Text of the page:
Using digital communications and options selection, product customization can boost business and give brands an advantage against competition.
Digitization has produced many new trends that are also turning the economy upside down. In e-commerce in particular, we have to bear in mind how rapidly development is actually happening.
Think what has happened since 1994 when a Sting CD was first sold on the Internet. The first online shops were started and platforms like Amazon and eBay, which initially did not sell anything themselves, were launched. Shop systems like Magento or Salesforce emerged. New payment methods were springing up – whether NFC, QR code, wallet or Bitcoin. Same-day delivery came and is now same-hour delivery. Smartphones became suitable for the masses and shop pages had to be optimized for mobile use. And on and on …
And while that has happened in the last 15 years, the next innovations will come much faster. Because: what is happening right now?
- Online and offline are growing ever closer together thanks to omnichannel strategies
- Mobile apps, geofencing, beacons and other mobile marketing approaches are being tested
- Self-driving cars and drones are being tested for delivery
- Augmented reality applications are being brought into stores, virtual reality is becoming suitable for the masses
- Artificial intelligence is finding its way into marketing – in the form of automation and chatbots
The new customer: the world in a pocket with their smartphone
All of these developments are driven by those who apply them. From the humans! Even in the poorer countries of the world, they have their smartphones ready to communicate, get information and go shopping. Some apps are celebrating huge success stories there, such as the M-Pesa payment app in Kenya – one of the most successful of its kind worldwide! This success is no coincidence, because apps give users a lot of power. In the form of knowledge, in the form of a voice and in the form of independence that leads to customers wanting more product customization.
And that poses major challenges, especially in e-commerce! Because the users use the options open to them. They compare prices, delivery times and product reviews, get information and exchange ideas. And if something doesn’t fit, they just write a customer complaint on a rating portal. So in this world, product customization can boost business by making sure the customer is able to customize the product to suit them perfectly.
Use product customization to boost business
The many comparison options give us an overview of the wide variety of products that we as customers enjoy. We emancipate ourselves from our local radius of action and can shop anywhere in the world. And with it, the demands also increase.
Because with the emergence of social media (an innovation that we haven’t even mentioned above!), A trend that dates back to the last century has become immensely stronger: the trend towards individualizing our lifestyles. Self-expression is becoming part of life that customers celebrate everywhere on their Facebook timelines. You want to be individual, original, creative. And that is also lived out in consumption.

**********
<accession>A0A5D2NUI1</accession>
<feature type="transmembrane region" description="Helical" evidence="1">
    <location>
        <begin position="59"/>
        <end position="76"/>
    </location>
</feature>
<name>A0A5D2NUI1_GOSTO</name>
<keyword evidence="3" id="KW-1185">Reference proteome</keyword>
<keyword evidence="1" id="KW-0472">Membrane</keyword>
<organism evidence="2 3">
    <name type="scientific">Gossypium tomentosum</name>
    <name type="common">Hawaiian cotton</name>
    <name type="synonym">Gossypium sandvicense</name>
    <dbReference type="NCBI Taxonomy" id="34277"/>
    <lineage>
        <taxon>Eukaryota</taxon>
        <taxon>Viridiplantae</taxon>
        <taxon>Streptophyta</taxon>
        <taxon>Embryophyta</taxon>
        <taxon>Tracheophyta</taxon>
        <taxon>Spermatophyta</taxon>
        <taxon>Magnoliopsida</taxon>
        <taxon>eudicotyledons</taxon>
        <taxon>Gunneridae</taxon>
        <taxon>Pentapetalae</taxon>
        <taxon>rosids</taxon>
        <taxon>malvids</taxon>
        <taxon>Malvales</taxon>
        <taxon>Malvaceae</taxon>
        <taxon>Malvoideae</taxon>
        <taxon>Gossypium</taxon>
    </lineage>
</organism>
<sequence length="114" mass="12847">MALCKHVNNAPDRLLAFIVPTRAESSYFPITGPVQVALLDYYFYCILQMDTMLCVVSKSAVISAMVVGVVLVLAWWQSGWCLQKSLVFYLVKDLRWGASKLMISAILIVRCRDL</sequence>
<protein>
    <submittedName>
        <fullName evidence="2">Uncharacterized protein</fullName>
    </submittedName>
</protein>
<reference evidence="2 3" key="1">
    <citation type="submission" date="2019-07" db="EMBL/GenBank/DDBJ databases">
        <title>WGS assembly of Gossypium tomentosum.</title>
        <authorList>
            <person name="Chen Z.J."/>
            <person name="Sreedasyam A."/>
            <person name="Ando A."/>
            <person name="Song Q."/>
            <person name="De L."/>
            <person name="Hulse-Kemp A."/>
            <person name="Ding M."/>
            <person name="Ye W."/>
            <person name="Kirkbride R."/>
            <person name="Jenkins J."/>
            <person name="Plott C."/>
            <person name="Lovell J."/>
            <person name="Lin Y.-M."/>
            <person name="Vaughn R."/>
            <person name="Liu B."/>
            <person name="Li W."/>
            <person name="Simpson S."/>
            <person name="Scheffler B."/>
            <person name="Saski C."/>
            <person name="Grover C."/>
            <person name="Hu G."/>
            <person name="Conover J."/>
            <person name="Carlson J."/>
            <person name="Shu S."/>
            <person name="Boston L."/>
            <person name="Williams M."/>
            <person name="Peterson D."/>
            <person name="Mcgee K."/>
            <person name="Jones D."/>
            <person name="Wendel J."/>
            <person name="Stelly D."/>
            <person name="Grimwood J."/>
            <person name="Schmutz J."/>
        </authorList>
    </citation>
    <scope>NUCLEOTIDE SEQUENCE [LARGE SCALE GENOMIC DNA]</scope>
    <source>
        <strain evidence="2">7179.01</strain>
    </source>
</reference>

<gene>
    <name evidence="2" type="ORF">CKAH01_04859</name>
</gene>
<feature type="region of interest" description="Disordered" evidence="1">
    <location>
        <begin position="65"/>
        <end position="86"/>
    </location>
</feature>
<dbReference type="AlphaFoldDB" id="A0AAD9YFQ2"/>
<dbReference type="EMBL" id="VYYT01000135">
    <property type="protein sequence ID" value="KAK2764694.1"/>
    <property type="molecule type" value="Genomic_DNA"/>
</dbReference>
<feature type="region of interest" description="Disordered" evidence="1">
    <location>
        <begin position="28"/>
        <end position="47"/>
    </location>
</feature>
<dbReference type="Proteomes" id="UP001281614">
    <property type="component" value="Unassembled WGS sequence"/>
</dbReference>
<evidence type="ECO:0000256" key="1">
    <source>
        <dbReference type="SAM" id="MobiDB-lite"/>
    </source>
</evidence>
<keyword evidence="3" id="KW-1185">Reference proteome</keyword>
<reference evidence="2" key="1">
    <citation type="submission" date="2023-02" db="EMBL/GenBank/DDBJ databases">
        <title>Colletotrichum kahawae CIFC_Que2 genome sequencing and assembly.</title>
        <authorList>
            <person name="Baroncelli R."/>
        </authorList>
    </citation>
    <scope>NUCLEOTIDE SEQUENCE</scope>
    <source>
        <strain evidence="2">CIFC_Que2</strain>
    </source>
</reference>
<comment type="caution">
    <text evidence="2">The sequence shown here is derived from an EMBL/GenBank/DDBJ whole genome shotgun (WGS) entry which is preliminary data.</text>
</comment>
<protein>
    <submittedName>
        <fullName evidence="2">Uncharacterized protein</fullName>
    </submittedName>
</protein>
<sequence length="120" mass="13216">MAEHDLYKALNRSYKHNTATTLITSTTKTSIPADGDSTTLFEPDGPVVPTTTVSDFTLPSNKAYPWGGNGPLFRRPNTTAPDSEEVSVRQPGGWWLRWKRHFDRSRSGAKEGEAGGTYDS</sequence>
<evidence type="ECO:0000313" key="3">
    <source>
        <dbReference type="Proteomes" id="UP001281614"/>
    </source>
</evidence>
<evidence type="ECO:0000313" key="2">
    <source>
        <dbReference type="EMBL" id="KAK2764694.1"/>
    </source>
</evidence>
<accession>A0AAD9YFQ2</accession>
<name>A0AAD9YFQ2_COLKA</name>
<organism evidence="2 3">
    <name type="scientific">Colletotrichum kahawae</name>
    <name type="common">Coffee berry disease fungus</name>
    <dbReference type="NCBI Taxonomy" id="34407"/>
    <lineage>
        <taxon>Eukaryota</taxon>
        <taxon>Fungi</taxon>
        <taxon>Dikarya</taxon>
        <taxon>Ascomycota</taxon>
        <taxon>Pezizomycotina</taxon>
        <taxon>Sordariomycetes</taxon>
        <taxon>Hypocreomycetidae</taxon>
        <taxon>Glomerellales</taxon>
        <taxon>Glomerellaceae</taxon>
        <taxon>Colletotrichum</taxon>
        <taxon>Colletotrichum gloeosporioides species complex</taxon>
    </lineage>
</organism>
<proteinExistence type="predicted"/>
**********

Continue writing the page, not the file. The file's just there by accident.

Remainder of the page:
This phenomenon is not new to modern society. Many people define themselves through their consumption. And with the possibilities of e-commerce and the increased analysis of user data, many product manufacturers and shops have recognized this. Automobile manufacturers or hardware stores are responding to this trend by allowing customers to actually put together “their” car or PC according to their own needs and wishes.
Standard table: Example of product customization
Furniture is a product that fits in perfectly with our times: by designing our own four walls, we transform living into life and show guests our personality. For this reason alone, it makes sense to offer pieces of furniture that each customer can put together individually and according to his taste.
How will industry reinvent itself? Businesses will have to address the most burning topics between competitive pressure, digitization, start-ups and the challenges for stationary retail.
For this reason, many online retailers in the industry have already introduced configurators where you can do just that with a click of the mouse. And this is how it works with a custom-made table, where users can easily put together living room, dining or bedroom furniture made of particularly high-quality material. You click through a simple menu in which you virtually assemble tables according to model, type of wood, sorting, dimensions and accessories. The table analysis that is offered after the creative work is also great . This explains exactly how many people each table is suitable for, how high the corresponding chairs should ideally be, with which furniture the piece can best be combined and where in the room it should be best.
It’s all very simple. . . or is it?
Customization and mass production: two natural enemies come together
It’s not that simple after all – and that’s a challenge that is well known throughout the industry. Because the manufacture of individual products runs counter to the logic according to which our economy functioned for more than a century: mass production. For a long time, value chains were designed to produce a lot of goods quickly and to bring them to stores, to customers or (absolutely) to warehouses.
But if everyone wants their very own table, it is suddenly no longer that easy, which is why companies have to create new conditions for production and sales.